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If your GP decides you need treatment with medication, you will be given a prescription. You should take this to your community pharmacy (a high-street chemist). In England, you will be charged a standard prescription charge (currently £7.65 per item), unless you are exempt from paying this charge (see NHS costs and exemptions). Prescriptions are dispensed free of charge in other UK countries.

Pharmacists are trained experts in the use of medicines. The specialist pharmacist at your HIV clinic is an important person in your HIV care, but your local pharmacist can also play a useful role in helping you stay well. They can give advice on the safe use of prescription and over-the-counter medicines. A pharmacist should ask you what medicines you are taking when they dispense a prescription or when you buy over-the-counter medication, because of the risk of interactions with anti-HIV drugs or other medication you may be on.

Pharmacists can give you advice on dealing with common conditions, such as colds and flu, urinary tract infections, mild skin conditions and hay fever. Some pharmacies also run ‘minor ailment’ services that deal with certain common health problems. You don’t need an appointment to go to one of these, and it may save a trip to your GP. They will tell you if they think you should see your GP or seek other medical advice. Pharmacists can sell you remedies for some of these conditions over the counter, without a prescription from a doctor.

If you are worried about people knowing that you have HIV and don’t want to give the names of your medicines to the pharmacist in a public place, it might be helpful to remember that most people won’t recognise the names of anti-HIV drugs. You could ask to talk to the pharmacist in a private area (often a pharmacy will have a private consulting room) or you could write down the names of the medicines you are taking and hand this information to the pharmacist.

It can be hard to maintain your confidentiality at a high-street pharmacy counter, so if you do need over-the-counter medicines on a regular basis it might be wise to discuss this with your GP, HIV doctor or specialist HIV pharmacist. They may be able to prescribe them.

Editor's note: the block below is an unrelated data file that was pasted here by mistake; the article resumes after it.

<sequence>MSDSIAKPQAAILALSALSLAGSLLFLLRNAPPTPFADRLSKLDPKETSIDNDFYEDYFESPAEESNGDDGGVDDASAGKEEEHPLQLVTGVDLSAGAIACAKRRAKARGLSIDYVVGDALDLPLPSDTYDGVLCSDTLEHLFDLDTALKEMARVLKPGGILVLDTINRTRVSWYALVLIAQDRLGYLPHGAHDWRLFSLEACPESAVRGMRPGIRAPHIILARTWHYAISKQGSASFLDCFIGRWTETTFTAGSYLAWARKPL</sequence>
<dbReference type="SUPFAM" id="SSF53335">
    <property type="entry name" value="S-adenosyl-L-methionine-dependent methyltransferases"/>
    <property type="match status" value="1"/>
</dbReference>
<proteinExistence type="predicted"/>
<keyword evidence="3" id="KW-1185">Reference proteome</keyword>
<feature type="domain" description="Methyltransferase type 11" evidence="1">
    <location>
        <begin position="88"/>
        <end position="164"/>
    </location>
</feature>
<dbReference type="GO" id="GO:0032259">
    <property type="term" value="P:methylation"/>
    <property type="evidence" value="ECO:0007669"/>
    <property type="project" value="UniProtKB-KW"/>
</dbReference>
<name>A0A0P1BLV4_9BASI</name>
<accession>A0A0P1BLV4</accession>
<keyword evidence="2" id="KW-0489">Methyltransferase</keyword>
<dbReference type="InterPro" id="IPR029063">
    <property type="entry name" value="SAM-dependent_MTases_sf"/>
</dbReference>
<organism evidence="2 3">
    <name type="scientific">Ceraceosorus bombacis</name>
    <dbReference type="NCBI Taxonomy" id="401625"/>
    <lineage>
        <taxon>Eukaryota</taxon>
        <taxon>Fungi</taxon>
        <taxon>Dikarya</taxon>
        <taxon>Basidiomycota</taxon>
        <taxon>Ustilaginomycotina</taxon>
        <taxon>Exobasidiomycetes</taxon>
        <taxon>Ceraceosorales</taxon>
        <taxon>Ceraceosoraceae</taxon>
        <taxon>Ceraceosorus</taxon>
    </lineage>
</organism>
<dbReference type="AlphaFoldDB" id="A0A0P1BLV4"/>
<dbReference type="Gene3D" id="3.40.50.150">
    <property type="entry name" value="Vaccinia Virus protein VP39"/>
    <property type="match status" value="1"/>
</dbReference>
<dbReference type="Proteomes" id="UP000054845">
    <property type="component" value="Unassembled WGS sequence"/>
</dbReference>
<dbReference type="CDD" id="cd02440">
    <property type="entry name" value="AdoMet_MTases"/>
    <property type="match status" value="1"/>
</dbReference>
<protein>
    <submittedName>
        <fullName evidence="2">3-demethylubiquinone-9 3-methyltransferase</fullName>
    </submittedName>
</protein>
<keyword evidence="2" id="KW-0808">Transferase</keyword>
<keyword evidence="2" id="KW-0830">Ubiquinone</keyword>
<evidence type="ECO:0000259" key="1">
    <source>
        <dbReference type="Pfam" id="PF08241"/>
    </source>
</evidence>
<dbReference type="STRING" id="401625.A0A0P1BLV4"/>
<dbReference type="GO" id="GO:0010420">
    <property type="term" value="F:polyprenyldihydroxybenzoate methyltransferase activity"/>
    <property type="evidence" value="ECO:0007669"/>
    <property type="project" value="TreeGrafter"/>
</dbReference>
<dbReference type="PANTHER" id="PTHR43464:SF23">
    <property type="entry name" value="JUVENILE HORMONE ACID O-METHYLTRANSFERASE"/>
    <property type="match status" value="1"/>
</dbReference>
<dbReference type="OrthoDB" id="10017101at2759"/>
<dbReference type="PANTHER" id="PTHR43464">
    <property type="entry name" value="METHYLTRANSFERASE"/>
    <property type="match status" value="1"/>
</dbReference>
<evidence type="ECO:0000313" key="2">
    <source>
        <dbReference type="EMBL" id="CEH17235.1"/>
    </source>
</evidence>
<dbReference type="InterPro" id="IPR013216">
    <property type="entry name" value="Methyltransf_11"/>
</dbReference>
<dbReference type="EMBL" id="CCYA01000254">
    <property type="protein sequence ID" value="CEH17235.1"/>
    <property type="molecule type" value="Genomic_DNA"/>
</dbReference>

Pharmacies sell pregnancy tests and emergency contraception (the ‘morning after’ pill, Levonelle). Some will provide the latter free of charge. Some anti-HIV drugs can interfere with the way this pill works. It’s important that you tell the pharmacist if you are on HIV treatment, as you may need to take twice the normal dose of Levonelle.

Pharmacies can offer healthy lifestyle advice, covering areas such as diet and nutrition, exercise and stopping smoking. They can also discuss management of long-term conditions, such as diabetes and high blood pressure. Some pharmacies offer clinics in these areas, and services to help people give up smoking.

Many pharmacies have long opening hours and are open at weekends, so can be a convenient place to start when seeking advice for common conditions.

HIV, GPs & other primary care

Published October 2012

Last reviewed October 2012

Next review October 2014

Contact NAM to find out more about the scientific research and information used to produce this booklet.

This content was checked for accuracy at the time it was written. It may have been superseded by more recent developments. NAM recommends checking whether this is the most current information when making decisions that may affect your health.
Community Consensus Statement on Access to HIV Treatment and its Use for Prevention

Together, we can make it happen

We can end HIV soon if people have equal access to HIV drugs as treatment and as PrEP, and have free choice over whether to take them.

Launched today, the Community Consensus Statement is a basic set of principles aimed at making sure that happens.

The Community Consensus Statement is a joint initiative of AVAC, EATG, MSMGF, GNP+, HIV i-Base, the International HIV/AIDS Alliance, ITPC and NAM/aidsmap